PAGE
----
Half of Undergraduates in Teacher Education Leave before Finishing School
Péter Cseresnyés 2019.07.26.
Only less than half of the students who were accepted to teacher education finish their training, leftist daily Népszava reports. Thirty percent of undergraduates leave college after one year while another 30% after five years.
According to a report published by the Ministry of Human Resources to an information request from independent MP Bernadett Szél, in the 2018/2019 school year, 12,634 people started their education and professional training required to fill teaching positions, but only 8026 students obtained their diplomas in the same year, while the number of people starting their career as a teacher only slightly exceeded six thousand. The proportions have changed little in recent years. For example, in the 2013/2014 school year, 13,874 people started their studies in this field, with 8,000 graduates and a little less than 6,000 people who actually started working as a teacher.
The biggest gap between the number of those starting their studies in the field and those actually entering the profession was in 2014/2015 with over 15,000 going to college while only 5,000 who graduated actually started teaching.
Tamás Szűcs, head of the teachers’ trade union PDSZ, thinks these numbers are not surprising at all. A freshly graduated teacher today earns gross 180,000 forints (EUR 550) a month while with the same teaching degree, they can do much better in other professions, Szűcs says.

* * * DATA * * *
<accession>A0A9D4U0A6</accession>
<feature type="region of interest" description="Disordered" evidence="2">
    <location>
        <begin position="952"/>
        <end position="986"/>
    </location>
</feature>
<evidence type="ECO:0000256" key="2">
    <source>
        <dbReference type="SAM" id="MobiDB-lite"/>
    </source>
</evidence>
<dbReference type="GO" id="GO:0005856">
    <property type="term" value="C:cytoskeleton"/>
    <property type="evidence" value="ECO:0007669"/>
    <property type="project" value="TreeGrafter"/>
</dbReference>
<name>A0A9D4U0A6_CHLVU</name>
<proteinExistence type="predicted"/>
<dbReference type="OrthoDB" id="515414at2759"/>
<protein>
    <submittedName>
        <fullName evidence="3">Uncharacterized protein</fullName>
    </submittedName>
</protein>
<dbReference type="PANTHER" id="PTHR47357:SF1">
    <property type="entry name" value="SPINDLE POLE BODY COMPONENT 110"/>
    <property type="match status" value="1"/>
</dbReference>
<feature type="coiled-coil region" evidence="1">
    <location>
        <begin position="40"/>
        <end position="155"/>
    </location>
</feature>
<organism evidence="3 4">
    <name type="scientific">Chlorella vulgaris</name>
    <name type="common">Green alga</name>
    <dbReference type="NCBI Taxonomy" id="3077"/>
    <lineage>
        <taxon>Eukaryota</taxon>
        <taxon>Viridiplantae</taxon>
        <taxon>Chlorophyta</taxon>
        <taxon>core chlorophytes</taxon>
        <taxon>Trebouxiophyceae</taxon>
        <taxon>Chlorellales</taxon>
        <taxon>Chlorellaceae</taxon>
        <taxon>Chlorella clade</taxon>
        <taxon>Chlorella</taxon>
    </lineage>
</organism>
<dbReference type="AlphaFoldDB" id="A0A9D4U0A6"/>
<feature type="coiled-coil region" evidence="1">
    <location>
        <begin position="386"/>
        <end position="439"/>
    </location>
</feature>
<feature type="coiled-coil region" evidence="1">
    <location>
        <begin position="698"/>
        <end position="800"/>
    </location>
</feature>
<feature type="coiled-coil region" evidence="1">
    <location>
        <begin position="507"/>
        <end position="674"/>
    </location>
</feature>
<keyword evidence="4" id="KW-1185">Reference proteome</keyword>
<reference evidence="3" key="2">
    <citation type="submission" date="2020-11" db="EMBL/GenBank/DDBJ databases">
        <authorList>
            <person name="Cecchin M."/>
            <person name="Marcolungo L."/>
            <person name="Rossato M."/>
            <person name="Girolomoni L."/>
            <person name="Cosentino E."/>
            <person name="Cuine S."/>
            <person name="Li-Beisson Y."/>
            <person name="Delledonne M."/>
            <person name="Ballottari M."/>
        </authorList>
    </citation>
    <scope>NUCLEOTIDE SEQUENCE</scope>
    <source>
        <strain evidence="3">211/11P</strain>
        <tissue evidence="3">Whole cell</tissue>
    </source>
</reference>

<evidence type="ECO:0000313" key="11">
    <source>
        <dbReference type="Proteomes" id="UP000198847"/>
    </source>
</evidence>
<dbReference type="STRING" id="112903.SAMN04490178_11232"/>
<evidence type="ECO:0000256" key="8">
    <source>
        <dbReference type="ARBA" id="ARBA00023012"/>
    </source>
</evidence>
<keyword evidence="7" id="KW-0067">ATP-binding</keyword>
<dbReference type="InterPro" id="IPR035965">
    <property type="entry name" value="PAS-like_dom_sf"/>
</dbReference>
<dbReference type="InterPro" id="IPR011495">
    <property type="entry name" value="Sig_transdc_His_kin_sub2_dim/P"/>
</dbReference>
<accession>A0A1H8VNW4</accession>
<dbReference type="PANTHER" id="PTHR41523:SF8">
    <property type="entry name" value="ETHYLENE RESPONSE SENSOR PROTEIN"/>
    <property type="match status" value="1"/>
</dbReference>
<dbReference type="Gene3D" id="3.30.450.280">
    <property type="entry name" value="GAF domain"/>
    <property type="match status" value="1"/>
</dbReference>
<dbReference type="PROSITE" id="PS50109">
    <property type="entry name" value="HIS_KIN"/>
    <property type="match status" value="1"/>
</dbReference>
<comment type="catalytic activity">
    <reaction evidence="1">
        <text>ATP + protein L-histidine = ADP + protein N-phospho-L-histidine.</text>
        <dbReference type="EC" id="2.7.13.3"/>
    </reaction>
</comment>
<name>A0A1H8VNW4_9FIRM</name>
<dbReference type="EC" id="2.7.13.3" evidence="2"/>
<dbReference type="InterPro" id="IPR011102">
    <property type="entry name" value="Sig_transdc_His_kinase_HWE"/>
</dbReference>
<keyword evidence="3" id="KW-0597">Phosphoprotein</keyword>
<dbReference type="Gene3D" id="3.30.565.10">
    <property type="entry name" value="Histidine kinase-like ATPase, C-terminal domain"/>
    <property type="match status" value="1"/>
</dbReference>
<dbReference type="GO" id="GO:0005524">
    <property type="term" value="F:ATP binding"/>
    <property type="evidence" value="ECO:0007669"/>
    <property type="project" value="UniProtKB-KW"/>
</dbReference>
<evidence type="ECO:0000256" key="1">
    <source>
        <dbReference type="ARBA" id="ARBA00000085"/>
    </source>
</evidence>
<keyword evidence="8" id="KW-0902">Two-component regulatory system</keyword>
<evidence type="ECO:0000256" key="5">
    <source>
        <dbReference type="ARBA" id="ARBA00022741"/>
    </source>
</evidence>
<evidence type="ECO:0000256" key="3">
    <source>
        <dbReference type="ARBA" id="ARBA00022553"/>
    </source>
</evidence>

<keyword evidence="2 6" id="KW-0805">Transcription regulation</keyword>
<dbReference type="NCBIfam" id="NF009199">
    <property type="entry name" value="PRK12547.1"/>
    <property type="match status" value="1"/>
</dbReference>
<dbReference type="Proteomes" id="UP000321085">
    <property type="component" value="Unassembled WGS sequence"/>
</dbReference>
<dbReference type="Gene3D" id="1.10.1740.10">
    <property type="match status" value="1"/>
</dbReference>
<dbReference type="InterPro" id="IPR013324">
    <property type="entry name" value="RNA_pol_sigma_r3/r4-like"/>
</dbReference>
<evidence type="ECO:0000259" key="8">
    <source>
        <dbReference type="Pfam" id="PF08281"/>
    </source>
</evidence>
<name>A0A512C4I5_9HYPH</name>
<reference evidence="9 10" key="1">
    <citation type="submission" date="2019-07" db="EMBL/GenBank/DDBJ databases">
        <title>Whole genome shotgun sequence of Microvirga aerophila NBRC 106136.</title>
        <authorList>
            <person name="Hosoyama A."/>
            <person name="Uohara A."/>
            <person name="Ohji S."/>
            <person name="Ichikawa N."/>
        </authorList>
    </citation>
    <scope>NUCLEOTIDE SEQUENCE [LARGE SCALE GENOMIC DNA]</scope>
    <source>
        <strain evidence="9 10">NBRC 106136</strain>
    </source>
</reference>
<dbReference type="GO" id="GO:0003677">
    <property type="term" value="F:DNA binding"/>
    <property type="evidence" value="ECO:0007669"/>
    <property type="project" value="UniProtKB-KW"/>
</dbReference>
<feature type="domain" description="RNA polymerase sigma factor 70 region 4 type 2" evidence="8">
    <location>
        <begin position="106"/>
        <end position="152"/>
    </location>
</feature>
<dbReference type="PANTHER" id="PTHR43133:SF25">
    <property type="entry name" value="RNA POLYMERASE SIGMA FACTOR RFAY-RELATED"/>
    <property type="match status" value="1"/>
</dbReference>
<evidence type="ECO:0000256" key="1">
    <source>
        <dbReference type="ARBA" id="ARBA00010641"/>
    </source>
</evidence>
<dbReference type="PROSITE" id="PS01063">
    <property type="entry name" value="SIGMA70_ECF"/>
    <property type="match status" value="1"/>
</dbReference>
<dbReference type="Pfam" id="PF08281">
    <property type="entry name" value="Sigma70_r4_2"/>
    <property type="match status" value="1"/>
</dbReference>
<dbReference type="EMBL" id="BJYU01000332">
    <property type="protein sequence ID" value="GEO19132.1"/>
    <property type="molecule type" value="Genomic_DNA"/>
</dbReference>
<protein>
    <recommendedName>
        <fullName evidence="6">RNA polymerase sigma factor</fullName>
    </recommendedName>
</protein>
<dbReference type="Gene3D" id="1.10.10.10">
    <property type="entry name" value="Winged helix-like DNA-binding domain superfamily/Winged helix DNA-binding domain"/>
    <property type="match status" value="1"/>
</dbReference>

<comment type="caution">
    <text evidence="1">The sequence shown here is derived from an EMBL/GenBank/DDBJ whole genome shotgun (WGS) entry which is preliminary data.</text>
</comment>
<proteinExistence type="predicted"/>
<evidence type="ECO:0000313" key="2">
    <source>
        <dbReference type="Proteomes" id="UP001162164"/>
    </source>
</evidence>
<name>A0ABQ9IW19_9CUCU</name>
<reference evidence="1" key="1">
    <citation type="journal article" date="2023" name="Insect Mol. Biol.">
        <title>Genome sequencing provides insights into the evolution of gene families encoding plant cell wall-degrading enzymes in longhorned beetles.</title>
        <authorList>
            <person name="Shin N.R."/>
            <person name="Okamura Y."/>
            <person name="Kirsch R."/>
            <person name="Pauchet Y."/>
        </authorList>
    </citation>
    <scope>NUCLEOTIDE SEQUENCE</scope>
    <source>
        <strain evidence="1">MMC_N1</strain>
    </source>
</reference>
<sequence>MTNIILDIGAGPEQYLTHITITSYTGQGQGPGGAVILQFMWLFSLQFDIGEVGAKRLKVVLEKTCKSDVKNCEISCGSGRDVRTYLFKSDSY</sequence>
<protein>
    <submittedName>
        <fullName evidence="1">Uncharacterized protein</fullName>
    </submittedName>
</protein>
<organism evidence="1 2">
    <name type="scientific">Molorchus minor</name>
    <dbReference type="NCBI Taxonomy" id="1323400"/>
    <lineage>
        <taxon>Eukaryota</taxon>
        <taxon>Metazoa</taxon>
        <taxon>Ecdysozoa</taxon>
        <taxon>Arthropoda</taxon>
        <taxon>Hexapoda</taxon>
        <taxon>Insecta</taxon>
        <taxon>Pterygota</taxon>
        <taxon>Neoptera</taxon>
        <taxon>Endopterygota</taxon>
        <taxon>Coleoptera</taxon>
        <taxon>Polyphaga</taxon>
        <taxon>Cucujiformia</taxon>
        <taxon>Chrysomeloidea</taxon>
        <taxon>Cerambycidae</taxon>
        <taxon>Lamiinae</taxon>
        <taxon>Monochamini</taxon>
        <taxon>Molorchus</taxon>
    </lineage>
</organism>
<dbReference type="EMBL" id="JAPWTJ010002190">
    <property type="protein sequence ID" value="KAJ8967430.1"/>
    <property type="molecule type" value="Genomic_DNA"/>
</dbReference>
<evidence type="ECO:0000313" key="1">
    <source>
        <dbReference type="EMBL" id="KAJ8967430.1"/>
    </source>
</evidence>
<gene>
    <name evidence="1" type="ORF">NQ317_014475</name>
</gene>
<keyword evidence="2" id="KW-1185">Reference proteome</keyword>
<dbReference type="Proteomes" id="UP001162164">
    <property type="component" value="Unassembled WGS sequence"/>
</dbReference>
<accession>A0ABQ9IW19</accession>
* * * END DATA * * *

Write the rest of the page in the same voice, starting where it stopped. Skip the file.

The government’s education policies have been criticized for a long time. Previously, both PDSZ and other teachers’ trade union PSZ talked about going on strike if the government did not resolve the situation of teachers.
A few days ago, the youth branch of PSZ even launched a photo campaign on Facebook and Instagram to illustrate how extremely low many of the teachers’ wages are.
In these posts, teachers submitted photos of themselves showing their net salary and how many years they had to study and work to earn this much. The outcry also notes that despite the government’s statements, they had not received a salary increase in six years.
Due to low salaries, many among the younger generations consider teaching as a poor career prospect. This threatens with a huge teacher shortage in the country in the coming years, although many are already talking about the high number of missing teachers in education.
Recently, opposition Democratic Coalition announced they would write to all school district heads to find out how many teachers are missing from Hungarian public education, with a view to working on a solution. According to DK MP Gergely Arató, all sectors of public education suffer from a shortage of teachers. “It is the responsibility of the government, which stripped teachers of their independence and humiliated them at every turn.” Young teachers are expected to teach children for as little as 130,000-140,000 forints a month (EUR 399.5-430.2), he said.
To tackle the problem, according to the government, teachers will get a significant wage increase in 2020. Recently Bence Rétvári, a state secretary of the human resources ministry, said that the 2020 budget will boost funding for education as well as for family subsidies, health care, and pensions.